Tagged: Breach of Warranty

Second Circuit Affirms Expansive Reach of Preemption Provision of Food Drug and Cosmetic Act, Defeating False Labeling Class Action Premised Upon Consumer Protection Statutes

Second Circuit Affirms Expansive Reach of Preemption Provision of Food Drug and Cosmetic Act, Defeating False Labeling Class Action Premised Upon Consumer Protection Statutes

On May 11, 2020, the Second Circuit in Critcher v. L’Oréal USA, Inc., affirmed the dismissal of a putative class action, holding that the broad preemption clause of the Food Drug and Cosmetic Act (“FDCA”), 21 U.S.C. § 379s, barred plaintiffs from seeking to impose additional or different labeling requirements through their state consumer protection law claims, where Congress and the FDA already had provided for specific labeling requirements. In Critcher, purchasers of the defendant’s “liquid cosmetics” products claimed that while the net-quantities on the products’ labels were accurate, the product packaging was misleading because it omitted critical information that the creams could not be fully dispensed from the containers. Because they could not utilize the represented quantity of product, the plaintiffs claimed that they were deceived into buying more of the cosmetics than they could use. The District Court dismissed the complaint, concluding, among other things, that the claims were expressly preempted by the FDCA, and alternatively, preempted by the Federal Packaging Labeling Act (FPLA), 15 U.S.C. § 1451, et seq. On appeal, the plaintiffs argued that mere compliance with that net quantity disclosure requirement was not enough because it had the effect of making the packaging misleading in...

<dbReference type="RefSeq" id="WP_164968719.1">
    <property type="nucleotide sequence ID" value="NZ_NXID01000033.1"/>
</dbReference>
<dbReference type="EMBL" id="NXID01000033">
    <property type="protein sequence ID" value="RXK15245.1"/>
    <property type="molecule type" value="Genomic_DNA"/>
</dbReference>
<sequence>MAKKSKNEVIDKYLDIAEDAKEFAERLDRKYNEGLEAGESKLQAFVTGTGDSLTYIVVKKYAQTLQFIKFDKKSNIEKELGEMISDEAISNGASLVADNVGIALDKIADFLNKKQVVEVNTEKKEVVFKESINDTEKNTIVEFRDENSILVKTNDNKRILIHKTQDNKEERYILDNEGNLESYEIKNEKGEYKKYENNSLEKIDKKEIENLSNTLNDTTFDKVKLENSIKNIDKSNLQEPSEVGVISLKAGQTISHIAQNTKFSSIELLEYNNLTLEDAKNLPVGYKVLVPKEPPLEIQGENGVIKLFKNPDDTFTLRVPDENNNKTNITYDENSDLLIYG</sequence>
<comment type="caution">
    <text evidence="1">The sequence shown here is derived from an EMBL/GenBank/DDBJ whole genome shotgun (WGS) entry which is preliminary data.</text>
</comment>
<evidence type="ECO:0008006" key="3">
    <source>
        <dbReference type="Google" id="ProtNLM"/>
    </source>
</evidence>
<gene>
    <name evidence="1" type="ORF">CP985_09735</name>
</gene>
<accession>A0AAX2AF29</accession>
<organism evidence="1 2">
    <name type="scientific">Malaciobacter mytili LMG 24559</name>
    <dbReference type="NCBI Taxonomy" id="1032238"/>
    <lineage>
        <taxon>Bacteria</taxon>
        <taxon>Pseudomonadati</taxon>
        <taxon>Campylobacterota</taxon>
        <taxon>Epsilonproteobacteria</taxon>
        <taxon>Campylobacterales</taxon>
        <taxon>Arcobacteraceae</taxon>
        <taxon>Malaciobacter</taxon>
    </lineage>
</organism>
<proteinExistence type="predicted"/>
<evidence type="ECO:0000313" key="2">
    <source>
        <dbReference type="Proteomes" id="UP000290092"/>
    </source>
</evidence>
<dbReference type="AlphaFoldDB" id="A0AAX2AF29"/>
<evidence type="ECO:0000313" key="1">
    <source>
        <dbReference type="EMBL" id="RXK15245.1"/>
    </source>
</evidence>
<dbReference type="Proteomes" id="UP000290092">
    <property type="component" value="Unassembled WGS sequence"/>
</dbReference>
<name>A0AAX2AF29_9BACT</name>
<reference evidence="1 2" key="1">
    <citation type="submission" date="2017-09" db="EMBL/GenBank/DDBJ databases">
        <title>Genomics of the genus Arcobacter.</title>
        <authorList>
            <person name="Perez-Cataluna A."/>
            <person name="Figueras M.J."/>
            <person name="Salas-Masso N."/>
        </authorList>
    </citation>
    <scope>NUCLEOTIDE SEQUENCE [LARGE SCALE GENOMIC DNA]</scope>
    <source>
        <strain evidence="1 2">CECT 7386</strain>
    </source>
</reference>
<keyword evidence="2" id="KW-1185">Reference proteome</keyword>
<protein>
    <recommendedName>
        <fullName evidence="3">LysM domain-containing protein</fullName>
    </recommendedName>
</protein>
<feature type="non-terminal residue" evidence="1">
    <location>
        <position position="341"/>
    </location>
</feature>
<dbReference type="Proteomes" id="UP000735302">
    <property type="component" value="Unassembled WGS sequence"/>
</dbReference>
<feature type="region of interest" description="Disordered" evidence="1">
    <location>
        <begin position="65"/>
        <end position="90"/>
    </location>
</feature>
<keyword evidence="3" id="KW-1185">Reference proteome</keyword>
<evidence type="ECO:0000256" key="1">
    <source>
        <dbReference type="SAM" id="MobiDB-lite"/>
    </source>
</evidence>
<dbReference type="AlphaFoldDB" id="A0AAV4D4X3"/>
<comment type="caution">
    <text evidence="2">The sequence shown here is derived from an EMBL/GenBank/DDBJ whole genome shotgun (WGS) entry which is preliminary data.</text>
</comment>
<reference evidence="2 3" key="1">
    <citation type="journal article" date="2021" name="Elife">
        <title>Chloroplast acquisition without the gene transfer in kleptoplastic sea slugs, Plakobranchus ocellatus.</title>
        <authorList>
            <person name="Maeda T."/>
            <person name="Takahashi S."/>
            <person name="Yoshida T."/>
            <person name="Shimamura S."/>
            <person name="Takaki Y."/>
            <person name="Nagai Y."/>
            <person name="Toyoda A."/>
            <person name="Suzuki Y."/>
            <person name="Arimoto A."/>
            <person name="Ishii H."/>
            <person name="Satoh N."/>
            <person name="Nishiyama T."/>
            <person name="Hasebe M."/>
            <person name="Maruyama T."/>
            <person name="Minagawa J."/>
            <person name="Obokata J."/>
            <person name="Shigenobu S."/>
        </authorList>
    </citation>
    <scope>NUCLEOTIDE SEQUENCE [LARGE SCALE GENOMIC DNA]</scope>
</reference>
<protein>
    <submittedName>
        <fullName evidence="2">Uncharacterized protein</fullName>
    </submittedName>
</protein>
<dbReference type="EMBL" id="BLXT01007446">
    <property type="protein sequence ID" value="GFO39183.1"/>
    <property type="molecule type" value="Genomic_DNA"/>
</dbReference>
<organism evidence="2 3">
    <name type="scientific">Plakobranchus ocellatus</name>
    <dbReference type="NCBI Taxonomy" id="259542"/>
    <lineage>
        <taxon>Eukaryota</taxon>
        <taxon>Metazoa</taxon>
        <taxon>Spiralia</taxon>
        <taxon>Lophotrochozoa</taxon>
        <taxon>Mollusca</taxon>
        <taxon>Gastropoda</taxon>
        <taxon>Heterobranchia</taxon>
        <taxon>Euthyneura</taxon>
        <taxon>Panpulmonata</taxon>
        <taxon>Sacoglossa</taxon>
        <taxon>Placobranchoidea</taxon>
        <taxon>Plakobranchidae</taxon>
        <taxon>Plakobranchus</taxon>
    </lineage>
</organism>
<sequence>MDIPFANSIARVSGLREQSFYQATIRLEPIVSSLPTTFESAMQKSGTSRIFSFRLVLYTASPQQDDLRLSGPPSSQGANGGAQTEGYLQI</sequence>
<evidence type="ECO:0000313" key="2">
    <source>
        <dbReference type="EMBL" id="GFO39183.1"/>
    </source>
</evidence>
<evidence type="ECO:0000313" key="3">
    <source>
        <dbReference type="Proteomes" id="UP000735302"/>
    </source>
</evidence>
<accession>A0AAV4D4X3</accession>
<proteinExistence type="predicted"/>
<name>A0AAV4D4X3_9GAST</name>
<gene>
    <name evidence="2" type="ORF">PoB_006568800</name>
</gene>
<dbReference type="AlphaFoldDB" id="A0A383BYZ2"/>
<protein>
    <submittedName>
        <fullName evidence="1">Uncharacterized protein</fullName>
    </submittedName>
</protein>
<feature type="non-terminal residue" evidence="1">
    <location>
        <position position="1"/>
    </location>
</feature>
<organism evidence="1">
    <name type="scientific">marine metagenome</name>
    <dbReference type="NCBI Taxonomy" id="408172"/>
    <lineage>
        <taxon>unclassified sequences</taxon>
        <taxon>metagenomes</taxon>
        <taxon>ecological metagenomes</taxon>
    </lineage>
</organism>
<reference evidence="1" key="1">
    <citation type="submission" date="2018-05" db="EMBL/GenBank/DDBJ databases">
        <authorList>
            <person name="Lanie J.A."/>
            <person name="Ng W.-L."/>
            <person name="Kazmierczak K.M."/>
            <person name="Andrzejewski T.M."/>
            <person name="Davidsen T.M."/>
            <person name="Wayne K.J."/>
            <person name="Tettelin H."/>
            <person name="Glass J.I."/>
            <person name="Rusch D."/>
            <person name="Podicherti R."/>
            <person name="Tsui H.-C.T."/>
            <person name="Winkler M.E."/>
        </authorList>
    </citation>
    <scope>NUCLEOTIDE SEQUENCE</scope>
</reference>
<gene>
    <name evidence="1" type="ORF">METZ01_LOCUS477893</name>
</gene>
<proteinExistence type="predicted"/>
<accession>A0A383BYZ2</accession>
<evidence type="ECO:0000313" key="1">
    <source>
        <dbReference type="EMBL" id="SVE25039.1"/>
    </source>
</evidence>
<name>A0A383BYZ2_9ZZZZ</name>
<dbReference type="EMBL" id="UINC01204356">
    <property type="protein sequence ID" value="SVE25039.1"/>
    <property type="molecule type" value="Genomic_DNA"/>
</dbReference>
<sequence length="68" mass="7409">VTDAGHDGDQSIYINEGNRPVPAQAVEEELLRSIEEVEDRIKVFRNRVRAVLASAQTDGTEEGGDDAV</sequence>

In Defective Shingles Class Action, Third Circuit Rejects Novel “Expected Useful Life” Defect Theory Premised on Warranty Period

In Defective Shingles Class Action, Third Circuit Rejects Novel “Expected Useful Life” Defect Theory Premised on Warranty Period

The Third Circuit recently confirmed that plaintiffs must provide evidence of a specific defect, capable of classwide proof, in order to prevail on proposed class claims, holding that, where defective design is “an essential element of Plaintiffs’ misrepresentation-based claims,” whether proof of the defect “is susceptible to classwide evidence is dispositive of whether Plaintiffs can satisfy predominance” under Rule 23(b)(3). In Gonzalez v. Owens Corning, the plaintiffs sued the manufacturer of Oakridge fiberglass roofing shingles, claiming that their shingles, which were subject to warranties of 25 years or more, were “plagued by design flaws that result in cracking, curling and degranulation” and “will eventually fail.” The plaintiffs argued that the product warranties amounted to representations about the shingles’ expected useful life. Plaintiffs did not dispute that the design specifications for all shingles met the applicable industry design standard (“ASTM”), but claimed that compliance with the ASTM specifications did not consistently yield shingles that would last the stated warranty period. Thus, plaintiffs claimed that the issue of “defectiveness should be judged by the expected useful life of the shingles as represented by the applicable warranty period.” The plaintiffs’ expert, whose testimony was largely stricken as unreliable under Daubert, acknowledged that there...